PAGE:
The much anticipated dessert was Basque cheesecake.
In addition to lacquered cups and plates,
our places were reset with spoons placed on Ichirin chopstick rests
adorned with cute little artificial camellias.
This ware made for a tea time in the Japanese modern style.

minamo(Asano Kogei) Ichirin chopstick rest(Okahan)

I was told that,
among the items selected for the TOKYO Teshigoto Project
were accessories exhibiting dazzling technique,
and we were given a special opportunity to try some of them out.
They included accessories incorporating fine pinching work
used for kanzashi (traditional Japanese hair ornaments) (HARENO Accessories),
cloisonné accessories featuring designs of famous places in Tokyo (Tokyo Rakkei),
tui pendants applying forging and chasing technology,
a “sustainable” bangle made of Edo kiriko
that came from empty bottles of sparkling wine.
Actually taking these items in hand,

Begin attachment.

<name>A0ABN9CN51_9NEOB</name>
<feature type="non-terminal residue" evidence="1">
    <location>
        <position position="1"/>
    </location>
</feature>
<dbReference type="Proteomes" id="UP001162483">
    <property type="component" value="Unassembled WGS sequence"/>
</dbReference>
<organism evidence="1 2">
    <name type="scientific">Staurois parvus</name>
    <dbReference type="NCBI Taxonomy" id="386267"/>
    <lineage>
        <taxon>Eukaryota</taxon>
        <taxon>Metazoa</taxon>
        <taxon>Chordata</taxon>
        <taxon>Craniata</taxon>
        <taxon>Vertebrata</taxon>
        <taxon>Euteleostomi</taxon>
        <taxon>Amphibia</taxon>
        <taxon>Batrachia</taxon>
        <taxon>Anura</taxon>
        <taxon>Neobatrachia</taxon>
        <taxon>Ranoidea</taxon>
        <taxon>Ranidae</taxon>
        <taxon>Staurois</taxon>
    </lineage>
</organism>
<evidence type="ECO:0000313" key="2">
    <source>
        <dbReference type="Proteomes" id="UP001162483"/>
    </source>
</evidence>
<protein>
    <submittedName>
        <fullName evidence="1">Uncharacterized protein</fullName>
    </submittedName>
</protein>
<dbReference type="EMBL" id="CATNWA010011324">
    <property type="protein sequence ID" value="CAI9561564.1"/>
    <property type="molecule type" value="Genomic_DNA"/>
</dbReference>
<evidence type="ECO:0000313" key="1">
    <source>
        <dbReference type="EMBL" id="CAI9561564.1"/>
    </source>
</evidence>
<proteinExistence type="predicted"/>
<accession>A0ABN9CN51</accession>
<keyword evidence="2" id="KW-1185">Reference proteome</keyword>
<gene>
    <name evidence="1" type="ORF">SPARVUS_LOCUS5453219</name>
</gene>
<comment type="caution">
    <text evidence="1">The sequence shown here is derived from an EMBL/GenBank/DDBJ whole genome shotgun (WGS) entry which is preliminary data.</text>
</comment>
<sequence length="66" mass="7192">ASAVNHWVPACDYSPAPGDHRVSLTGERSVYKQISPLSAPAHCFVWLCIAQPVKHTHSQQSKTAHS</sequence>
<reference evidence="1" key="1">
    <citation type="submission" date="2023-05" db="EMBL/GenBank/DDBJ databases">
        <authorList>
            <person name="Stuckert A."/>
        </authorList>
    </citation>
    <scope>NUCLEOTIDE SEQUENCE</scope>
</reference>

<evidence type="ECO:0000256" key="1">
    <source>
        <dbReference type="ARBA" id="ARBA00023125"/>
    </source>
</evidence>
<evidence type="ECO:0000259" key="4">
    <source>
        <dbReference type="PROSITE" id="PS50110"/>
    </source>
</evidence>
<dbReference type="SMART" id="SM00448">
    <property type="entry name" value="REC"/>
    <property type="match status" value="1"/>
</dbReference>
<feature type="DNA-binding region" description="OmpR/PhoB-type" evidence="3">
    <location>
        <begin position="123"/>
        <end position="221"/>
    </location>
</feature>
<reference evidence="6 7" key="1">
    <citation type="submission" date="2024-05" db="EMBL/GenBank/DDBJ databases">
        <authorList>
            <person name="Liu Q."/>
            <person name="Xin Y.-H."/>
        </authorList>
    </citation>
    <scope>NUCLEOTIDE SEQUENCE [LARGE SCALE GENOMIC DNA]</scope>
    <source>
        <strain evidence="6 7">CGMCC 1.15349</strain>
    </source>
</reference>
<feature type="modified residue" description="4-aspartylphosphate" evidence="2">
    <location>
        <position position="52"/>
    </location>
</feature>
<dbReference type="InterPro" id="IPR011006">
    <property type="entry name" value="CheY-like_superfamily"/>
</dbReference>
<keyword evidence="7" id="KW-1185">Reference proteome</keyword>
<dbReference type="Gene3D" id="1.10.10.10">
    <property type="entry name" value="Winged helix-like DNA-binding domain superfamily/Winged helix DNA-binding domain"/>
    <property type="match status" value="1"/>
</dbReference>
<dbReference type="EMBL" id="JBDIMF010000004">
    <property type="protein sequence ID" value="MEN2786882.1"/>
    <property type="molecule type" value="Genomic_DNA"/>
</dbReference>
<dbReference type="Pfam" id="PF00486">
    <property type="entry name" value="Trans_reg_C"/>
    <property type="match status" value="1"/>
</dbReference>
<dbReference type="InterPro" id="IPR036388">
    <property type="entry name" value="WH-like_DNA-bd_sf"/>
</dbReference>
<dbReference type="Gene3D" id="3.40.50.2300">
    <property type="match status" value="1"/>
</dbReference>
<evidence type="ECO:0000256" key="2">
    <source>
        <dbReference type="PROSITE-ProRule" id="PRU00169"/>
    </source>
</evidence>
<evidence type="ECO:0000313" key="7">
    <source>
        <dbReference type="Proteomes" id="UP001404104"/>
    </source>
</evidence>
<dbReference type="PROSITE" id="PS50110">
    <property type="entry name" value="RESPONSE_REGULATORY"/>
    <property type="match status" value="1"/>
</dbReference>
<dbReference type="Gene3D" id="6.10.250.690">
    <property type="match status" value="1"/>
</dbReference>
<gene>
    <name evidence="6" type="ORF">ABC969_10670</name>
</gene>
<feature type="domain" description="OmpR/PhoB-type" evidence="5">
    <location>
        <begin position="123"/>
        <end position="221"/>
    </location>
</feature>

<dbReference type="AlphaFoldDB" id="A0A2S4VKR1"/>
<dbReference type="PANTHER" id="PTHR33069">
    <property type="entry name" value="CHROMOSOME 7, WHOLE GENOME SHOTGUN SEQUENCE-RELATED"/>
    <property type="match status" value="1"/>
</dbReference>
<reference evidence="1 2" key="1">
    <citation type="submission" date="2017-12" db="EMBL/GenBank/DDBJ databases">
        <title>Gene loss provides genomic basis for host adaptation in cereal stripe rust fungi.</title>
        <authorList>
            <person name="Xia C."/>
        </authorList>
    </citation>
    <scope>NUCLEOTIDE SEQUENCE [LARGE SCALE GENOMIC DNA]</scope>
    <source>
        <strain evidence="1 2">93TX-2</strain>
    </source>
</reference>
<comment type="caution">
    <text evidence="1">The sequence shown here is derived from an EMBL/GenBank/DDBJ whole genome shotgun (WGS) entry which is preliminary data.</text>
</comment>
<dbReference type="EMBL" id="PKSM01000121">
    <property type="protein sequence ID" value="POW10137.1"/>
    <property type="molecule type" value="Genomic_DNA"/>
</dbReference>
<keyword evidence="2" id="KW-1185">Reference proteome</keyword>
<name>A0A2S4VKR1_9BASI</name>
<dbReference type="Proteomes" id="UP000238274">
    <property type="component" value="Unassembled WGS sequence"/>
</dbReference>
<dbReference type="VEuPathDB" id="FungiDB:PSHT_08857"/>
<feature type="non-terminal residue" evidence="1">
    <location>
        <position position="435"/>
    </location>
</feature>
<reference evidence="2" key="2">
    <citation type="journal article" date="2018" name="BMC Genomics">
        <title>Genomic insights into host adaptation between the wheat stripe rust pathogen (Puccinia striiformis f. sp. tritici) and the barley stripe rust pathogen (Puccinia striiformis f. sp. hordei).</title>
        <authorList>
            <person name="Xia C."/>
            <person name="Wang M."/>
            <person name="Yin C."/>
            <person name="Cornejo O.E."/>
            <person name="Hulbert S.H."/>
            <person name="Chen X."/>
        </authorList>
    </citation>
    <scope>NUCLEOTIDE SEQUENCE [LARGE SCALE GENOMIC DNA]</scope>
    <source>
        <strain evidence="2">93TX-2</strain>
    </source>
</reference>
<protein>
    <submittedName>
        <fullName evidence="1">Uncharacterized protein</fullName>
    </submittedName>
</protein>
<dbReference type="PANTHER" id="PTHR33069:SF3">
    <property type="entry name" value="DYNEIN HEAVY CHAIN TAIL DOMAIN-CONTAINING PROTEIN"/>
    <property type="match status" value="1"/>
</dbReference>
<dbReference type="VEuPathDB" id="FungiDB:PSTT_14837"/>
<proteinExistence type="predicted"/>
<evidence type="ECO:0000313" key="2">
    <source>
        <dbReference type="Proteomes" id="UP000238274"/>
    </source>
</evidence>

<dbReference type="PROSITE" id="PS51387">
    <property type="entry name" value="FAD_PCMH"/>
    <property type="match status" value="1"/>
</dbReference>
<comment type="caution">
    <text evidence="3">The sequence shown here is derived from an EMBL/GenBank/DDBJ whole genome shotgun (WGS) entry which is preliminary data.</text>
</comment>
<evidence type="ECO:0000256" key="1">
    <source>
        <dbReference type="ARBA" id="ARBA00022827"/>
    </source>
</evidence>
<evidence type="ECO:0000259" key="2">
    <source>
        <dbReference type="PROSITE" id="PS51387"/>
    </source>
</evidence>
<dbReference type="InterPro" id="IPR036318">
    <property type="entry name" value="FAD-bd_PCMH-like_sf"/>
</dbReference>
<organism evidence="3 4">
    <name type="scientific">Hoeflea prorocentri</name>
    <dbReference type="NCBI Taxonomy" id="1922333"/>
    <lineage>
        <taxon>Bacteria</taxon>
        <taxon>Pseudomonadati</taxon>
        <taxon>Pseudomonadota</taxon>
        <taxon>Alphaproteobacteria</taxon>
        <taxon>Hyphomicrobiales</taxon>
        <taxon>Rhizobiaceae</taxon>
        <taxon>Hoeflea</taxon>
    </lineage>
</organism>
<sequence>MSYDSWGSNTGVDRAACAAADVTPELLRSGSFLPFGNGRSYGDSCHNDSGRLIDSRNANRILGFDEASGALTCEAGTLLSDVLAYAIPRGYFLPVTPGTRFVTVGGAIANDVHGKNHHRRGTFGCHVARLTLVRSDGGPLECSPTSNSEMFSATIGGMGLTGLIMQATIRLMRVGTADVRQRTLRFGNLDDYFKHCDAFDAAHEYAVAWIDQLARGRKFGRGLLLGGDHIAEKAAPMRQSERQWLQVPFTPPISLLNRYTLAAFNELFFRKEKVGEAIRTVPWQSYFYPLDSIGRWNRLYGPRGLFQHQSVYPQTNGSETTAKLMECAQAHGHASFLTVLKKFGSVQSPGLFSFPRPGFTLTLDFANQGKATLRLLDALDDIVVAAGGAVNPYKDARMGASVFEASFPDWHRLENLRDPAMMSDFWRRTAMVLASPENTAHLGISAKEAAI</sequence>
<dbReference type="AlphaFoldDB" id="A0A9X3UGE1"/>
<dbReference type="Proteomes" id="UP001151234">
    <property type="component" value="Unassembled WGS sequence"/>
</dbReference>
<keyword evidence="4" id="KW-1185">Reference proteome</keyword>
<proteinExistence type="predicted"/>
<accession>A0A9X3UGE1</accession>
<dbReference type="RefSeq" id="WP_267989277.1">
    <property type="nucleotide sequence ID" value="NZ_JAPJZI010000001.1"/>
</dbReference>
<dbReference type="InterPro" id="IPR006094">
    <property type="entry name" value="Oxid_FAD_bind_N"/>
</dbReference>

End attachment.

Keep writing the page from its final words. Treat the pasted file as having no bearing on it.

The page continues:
I was enchanted by the detail of their workmanship and superb coloration.
I could see that every single one was carefully produced by an artisan.
It gave me a lift just to put them on.

HARENO Accessories(Yume-Kobo)

tui(Jewelry Sashou)

Tokyo Rakkei(Hatakeyama Shippou Seisakusyo)


“I believe that things passed down through the ages have a universal appeal.
This is also true of the handiwork of artisans
who put their heart and soul into their products,
as well as the many homemade dishes that mothers teach to their children.
It gives me a thrill to have such things in the home.
I think little joys of this sort are important in everyday life,
and help to give us the energy we need for tomorrow,” said Otsuki.

Otsuki’s food, her comments,
and the many works of traditional crafts left us feeling pleasantly full